Anne-Marie Schleich

Former German Ambassador to New Zealand

Dr Anne-Marie Schleich started her career with the German Foreign Service in 1979. Most recently, she was the German ambassador to New Zealand with concurrent accreditation to seven Pacific Island states from 2012 to 2016. She was the German consul-general in Melbourne, Australia from 2008 to 2012. Dr Schleich has also served in Singapore, Bangkok, Islamabad and London. From 1998 to 2001 she was the deputy head of the Asia and Pacific Section of the Foreign Affairs Directorate in the Federal Chancery, Berlin. Since her retirement in 2016, she has lived in Singapore. She has been a speaker at international security conferences and a guest lecturer at the National University of Singapore. Dr Schleich has also written a number of articles on geopolitical trends in Asia published in Switzerland, Germany, Singapore and Australia.

An undated handout photo released on 29 March 2022 by the Royal Solomon Islands Police Force (RSIPF) shows a China Police Liason Team officer (centre) training local RSIPF officers. (Handout/RSIPF/AFP)

China-Solomon Islands security pact: Alarm bells ringing for Australia and New Zealand?

Dr Anne-Marie Schleich, a former German ambassador to New Zealand, explains why Australia and New Zealand are worried about a new security deal inked between China and Solomon Islands. Have they not been paying enough attention to their own backyard?
Traffic moves past apartment buildings in the Clifton area of Karachi, Pakistan, on 5 March 2022. (Asim Hafeez/Bloomberg)

Pakistan, Russia and China: A new tripartite geopolitical centre of gravity in South Asia?

Pakistani Prime Minister Imran Khan’s recent visit to Moscow during Russia’s invasion of Ukraine and Pakistan’s abstention in the UN General Assembly vote denouncing the Russian war could be an indication of a policy shift towards a more independent Pakistani foreign policy. Such a development could mean closer Pakistani ties with both China and Russia and the forming of a new geopolitical nexus in South Asia.
US Defence Secretary Lloyd Austin (right) and Australian Minister for Defence Peter Dutton stand for their national anthems during an honour cordon at the Pentagon on 15 September 2021 in Arlington, Virginia, US. (Kevin Dietsch/Getty Images/AFP)

With AUKUS in place, now what for key players in the Indo-Pacific?

Former German diplomat Dr Anne-Marie Schleich analyses the impact of AUKUS from the perspective of key players in the region. This development sees important ramifications, not only for Australia, which has further thrown in its lot with the US, but for other stakeholders such as the Pacific island countries, who may see their nuclear-free Blue Pacific blueprint thwarted, as well as the European countries, who must decide how they can maintain a strategic presence in the region within the AUKUS framework.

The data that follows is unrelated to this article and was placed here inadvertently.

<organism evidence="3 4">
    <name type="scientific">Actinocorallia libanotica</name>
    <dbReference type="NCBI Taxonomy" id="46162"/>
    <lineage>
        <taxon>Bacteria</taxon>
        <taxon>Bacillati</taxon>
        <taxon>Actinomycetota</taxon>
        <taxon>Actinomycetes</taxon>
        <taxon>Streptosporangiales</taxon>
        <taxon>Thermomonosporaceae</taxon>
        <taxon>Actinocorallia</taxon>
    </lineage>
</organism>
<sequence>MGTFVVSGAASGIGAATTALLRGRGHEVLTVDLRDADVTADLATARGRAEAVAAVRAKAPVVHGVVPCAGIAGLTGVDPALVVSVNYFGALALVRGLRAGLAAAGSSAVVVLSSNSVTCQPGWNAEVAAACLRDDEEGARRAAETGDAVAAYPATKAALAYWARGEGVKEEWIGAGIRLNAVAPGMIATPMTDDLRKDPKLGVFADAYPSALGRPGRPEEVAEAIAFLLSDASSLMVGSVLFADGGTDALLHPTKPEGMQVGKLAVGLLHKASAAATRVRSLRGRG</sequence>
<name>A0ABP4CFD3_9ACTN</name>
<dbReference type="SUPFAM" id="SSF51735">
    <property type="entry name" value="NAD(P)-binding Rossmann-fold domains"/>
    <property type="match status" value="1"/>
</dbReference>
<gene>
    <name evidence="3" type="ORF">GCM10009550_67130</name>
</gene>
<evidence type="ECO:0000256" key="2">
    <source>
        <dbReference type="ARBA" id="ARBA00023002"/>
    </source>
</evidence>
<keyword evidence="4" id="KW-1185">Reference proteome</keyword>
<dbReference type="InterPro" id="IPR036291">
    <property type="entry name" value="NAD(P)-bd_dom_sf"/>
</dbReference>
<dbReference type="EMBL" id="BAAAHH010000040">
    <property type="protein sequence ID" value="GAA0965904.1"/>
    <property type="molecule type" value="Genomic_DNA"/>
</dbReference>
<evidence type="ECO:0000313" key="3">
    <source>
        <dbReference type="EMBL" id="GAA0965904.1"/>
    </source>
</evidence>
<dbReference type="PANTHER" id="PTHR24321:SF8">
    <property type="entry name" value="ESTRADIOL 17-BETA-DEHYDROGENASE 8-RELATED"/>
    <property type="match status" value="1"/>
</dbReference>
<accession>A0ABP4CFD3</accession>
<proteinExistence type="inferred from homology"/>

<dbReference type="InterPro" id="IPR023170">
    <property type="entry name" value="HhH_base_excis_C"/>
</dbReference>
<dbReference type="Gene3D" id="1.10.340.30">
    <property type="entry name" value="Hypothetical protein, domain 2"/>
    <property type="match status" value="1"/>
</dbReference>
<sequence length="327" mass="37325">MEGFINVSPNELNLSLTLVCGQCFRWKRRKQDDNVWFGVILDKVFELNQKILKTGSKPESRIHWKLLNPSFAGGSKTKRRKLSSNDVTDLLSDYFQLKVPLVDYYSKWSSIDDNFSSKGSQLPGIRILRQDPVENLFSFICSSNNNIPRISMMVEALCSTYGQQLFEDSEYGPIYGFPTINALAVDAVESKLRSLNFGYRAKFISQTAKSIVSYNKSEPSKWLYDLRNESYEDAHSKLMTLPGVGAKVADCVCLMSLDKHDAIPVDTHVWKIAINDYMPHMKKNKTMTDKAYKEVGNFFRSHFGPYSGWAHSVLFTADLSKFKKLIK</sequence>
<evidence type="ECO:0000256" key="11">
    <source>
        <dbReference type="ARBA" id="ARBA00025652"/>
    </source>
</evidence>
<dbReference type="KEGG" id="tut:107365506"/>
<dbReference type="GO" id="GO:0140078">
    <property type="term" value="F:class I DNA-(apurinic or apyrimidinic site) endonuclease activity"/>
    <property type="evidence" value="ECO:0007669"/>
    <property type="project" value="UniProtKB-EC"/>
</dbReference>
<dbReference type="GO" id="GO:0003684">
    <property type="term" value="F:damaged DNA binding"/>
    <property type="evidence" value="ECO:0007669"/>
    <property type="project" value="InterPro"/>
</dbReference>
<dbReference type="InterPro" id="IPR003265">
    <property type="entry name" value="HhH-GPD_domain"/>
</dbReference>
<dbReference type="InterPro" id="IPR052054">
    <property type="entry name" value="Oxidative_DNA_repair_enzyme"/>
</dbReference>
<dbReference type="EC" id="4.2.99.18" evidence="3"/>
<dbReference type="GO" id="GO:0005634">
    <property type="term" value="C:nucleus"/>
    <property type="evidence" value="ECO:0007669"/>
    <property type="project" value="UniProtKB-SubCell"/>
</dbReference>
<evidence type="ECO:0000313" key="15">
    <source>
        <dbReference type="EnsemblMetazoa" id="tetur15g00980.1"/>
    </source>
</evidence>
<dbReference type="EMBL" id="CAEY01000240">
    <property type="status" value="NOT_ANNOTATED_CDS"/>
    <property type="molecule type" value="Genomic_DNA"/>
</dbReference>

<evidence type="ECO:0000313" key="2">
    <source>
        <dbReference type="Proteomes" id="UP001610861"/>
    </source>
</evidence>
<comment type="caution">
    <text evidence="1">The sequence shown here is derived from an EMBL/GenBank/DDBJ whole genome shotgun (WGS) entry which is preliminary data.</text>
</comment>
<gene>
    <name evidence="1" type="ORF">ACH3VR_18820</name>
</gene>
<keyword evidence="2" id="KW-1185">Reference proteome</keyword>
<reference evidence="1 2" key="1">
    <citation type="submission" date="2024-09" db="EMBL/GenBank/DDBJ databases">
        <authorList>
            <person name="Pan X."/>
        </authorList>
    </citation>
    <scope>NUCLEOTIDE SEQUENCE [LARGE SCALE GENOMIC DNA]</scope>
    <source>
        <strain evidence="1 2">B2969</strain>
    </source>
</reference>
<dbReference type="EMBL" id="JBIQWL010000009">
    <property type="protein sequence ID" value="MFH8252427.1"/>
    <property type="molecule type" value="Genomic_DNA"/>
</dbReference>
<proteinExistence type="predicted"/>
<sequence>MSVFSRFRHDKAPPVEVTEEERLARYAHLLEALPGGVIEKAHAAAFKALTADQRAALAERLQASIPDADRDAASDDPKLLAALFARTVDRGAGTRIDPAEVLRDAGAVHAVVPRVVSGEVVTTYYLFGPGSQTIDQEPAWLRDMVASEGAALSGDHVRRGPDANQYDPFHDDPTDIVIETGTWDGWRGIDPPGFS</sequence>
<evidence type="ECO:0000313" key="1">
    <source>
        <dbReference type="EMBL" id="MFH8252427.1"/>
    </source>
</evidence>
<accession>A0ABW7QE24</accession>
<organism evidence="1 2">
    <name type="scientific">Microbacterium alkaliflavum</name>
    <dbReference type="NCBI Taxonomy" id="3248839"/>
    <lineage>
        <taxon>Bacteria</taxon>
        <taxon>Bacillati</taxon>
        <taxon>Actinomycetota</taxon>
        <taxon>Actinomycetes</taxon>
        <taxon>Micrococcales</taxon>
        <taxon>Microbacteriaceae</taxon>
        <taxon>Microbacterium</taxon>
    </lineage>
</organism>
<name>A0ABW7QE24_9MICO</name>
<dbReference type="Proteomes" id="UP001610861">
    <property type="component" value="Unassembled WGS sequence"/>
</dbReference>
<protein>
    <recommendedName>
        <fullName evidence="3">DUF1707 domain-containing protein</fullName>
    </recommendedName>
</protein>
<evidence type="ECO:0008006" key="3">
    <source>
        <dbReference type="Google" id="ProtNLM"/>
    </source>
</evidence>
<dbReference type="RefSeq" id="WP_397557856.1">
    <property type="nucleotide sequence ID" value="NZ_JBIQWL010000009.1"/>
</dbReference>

A boy stands with a wheelbarrow at the demolished former compound of Osama bin Laden in Abbottabad, Pakistan, 10 September 2021. (Akhtar Soomro/Reuters)

Pakistan stands to gain from Afghanistan turmoil?

The recent takeover of Afghanistan by the Taliban has strong implications for Pakistan which faces various new challenges such as the influx of Afghan refugees, terror threats from Afghan-based militants and an increased insurgency by Balochistan rebels. China is also getting impatient with the Pakistan security situation as China-Pakistan Economic Corridor (CPEC) projects have come under threat. But Pakistan also has the opportunity to use its leverage with the Taliban to play a more significant role in regional diplomacy and decision-making, thereby advancing its regional standing.
New Zealand Prime Minister Jacinda Ardern arrives for the presentation of the budget at Parliament in Wellington, New Zealand on 20 May 2021. (Mark Graham/Bloomberg)

Uniquely New Zealand: How NZ maintains integrity amid great power rivalry

With the US-China strategic competition intensifying, New Zealand navigates these tricky geopolitical waters and pursues its "independent" foreign policy even at the risk of offending its Five Eyes partners. Interestingly, it has been able to uphold its principles when negotiating major power politics.
This file picture taken on 5 September 2018 shows flags from the Pacific Islands countries being displayed in Yaren on the last day of the Pacific Islands Forum (PIF). (Mike Leyral/AFP)

Power struggles and Chinese influence in the Pacific island region

The Pacific Island Forum (PIF) has undergone some intense internal power struggle recently, and the region is also subjected to rising global geopolitical competition and tension. In fact, the "Taiwan-China conflict is virulent in this region", says former German diplomat Dr Anne-Marie Schleich.